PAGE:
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Study Offers Promising News for Autism Speech Delays

autism, autism spectrum disorder, speech and language delay

Many parents of children with autism are told that if their child isn’t speaking by about age 4 or 5, he or she is not likely to ever do so. However, a study in the journal Pediatrics contradicts that theory, finding that speech delays can be overcome in children with an ASD.

Delayed speech or delayed language development is the most common developmental problem. It affects five to ten percent of preschool kids. Autism is one of the many conditions that can cause speech and language problems and is usually one of the first signs parents notice in their toddlers.

Researchers with the Kennedy Krieger’s Center for Autism and Related Disorders in Baltimore studied data on 535 children, ages 8 to 17, diagnosed with autism and with severe language delays at age 4. The delays ranged from not speaking at all to using single words or phrases without verbs. Data was collected using the Autism Diagnostic Interview-Revised (ADI-R), a standard parent interview that identifies children with an ASD, and the Autism Diagnosis Observations Schedule (ADOS), a clinician-administered observation that assesses social and communicative behaviors.

The team, led by Ericka L. Wodka PhD, a neuropsychologist, found that most of the children did go on to acquire language skills. Nearly half (47 percent) became fluent speakers (defined as the ability to use complex words to talk about topics outside of the immediate physical context) and over two-thirds could speak in simple phrases (non-echoed three word utterances that are meaningful word combinations) by age eight.

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Those with higher IQ’s, assessed using nonverbal tests, and lower social impairment were more likely to overcome their language difficulties. "Children with typical nonverbal intelligence attained language almost six months ahead of those with scores below the average," notes Dr. Wodka.

Interestingly, other autistic behaviors, such as repetitive behaviors and restricted interests, were not factors in language development.

“These findings offer hope to parents that their language-delayed child will go on to develop speech in elementary school, or even as teenagers,” says Autism Speaks Chief Science Officer Geraldine Dawson PhD. “By highlighting important predictors of language acquisition – especially the role of nonverbal cognitive and social skills – this also suggests that targeting these areas in early intervention will help to promote language.”

The University of Michigan Health System offers tips for parents to encourage language development in children with speech delays:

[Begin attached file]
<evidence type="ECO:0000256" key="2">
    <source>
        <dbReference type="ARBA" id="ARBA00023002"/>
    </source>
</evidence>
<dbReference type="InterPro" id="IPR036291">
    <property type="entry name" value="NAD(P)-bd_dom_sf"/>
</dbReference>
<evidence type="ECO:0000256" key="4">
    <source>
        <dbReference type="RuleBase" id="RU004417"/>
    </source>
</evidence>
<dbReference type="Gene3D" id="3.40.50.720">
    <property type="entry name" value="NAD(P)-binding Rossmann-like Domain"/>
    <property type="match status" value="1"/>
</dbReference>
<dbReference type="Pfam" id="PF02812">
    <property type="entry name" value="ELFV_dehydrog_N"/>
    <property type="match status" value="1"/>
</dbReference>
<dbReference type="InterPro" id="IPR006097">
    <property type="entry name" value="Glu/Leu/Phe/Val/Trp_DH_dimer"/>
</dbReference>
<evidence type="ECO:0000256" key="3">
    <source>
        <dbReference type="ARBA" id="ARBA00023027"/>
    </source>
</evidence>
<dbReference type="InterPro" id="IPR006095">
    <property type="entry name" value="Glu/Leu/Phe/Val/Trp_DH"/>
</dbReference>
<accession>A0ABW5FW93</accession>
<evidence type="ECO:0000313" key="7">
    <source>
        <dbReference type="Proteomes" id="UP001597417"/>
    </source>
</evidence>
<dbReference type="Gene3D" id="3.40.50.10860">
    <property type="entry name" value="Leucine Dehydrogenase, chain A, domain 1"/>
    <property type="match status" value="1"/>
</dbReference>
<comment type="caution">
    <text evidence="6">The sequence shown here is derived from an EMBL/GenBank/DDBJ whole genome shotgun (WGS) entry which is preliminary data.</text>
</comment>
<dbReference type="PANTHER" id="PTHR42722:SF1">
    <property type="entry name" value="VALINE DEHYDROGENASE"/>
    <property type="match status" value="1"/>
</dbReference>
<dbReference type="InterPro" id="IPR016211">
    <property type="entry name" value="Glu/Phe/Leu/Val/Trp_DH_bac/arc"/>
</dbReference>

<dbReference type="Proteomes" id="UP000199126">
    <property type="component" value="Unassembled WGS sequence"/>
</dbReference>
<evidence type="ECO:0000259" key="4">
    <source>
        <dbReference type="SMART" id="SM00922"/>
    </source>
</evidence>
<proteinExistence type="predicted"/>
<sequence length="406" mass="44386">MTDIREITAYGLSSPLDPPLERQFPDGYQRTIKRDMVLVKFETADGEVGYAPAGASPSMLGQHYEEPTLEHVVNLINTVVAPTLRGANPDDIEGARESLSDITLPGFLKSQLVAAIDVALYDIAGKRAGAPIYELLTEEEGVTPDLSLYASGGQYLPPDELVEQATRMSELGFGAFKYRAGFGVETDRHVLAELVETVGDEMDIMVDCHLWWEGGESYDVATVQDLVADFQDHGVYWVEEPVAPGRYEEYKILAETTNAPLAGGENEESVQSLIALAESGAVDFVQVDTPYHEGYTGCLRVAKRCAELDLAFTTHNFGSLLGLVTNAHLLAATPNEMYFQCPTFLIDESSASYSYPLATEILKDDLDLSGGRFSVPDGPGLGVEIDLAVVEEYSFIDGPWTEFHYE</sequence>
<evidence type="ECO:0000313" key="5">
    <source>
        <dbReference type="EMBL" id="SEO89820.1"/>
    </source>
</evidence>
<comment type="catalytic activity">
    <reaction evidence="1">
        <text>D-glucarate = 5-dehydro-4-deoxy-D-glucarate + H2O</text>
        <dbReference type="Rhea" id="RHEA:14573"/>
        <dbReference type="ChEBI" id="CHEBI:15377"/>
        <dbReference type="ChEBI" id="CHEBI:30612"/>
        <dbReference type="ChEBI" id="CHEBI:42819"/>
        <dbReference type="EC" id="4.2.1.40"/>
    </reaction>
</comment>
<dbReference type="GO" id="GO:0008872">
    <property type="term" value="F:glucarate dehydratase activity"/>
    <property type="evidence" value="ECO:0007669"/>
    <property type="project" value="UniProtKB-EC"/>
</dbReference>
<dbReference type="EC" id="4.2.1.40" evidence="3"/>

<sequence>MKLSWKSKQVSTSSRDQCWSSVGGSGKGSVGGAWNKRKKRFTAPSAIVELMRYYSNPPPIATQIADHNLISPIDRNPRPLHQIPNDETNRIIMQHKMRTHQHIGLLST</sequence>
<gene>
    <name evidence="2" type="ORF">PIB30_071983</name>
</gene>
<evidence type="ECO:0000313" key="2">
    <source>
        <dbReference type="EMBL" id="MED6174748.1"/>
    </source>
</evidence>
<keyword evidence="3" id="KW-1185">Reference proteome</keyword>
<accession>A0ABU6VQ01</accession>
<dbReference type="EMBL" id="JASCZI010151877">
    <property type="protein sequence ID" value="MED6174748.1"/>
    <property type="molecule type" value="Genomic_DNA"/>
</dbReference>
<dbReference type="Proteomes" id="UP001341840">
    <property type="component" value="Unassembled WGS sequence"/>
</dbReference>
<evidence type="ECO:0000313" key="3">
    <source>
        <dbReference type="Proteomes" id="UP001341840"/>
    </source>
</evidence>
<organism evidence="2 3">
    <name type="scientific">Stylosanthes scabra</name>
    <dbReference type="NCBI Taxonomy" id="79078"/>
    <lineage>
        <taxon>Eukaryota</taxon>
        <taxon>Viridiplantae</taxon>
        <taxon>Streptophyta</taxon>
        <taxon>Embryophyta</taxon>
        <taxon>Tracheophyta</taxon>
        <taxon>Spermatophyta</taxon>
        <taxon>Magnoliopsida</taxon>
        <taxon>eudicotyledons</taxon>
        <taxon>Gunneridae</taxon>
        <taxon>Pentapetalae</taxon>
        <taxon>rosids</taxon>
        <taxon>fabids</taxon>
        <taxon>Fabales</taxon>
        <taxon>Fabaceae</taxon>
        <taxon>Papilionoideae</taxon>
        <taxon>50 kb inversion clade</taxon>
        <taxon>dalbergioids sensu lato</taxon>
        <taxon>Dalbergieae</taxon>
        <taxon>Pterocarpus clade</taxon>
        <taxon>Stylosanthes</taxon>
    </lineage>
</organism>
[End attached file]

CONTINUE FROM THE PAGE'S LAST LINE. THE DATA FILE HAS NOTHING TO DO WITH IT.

o Start talking to your child at birth. Even newborns benefit from hearing speech.
o Respond to your baby’s coos and babbling.
o Play simple games with your baby like peek-a-boo and patty-cake.
o Listen to your child. Look at them when they talk to you. Give them time to respond. (It feels like an eternity, but count to 5—or even 10—before filling the silence).
o Describe for your child what they are doing, feeling and hearing in the course of the day.
o Encourage storytelling and sharing information.
o Don’t try to force your child to speak.
o Read books aloud. Ask a librarian for books appropriate to your child’s age. If your baby loses interest in the text, just talk about the pictures.
o Sing to your child and provide them with music. Learning new songs helps your child learn new words, and uses memory skills, listening skills, and expression of ideas with words.
o Expand on what your child says. (For example, if your child says, “Elmo!”, you can say, “You want Elmo!”)
o Talk a lot to your child. Tell them what you are doing as you do it.
o Plan family trips and outings. Your new experiences give you something interesting to talk about before, during, and after the outing.
o Look at family photos and talk about them.
o Answer your child every time they speak—this rewards them for talking.
o Ask your child lots of questions.
o Use gestures along with words.
o Don’t criticize grammar mistakes. Instead, just model good grammar.
o Play with your child one-on-one, and talk about the toys and games you are playing.
o Follow your child’s lead, so you are doing activities that hold their interest as you talk.
o Have your child play with kids whose language is a little better than theirs.

Journal Reference:
Ericka L. Wodka, Pamela Mathy, and Luther Kalb. Predictors of Phrase and Fluent Speech in Children With Autism and Severe Language Delay. Pediatrics, March 4, 2013 DOI: 10.1542/peds.2012-2221

Additional Resources:
Autism Speaks
University of Michigan Health System: Speech and Language Delay and Disorder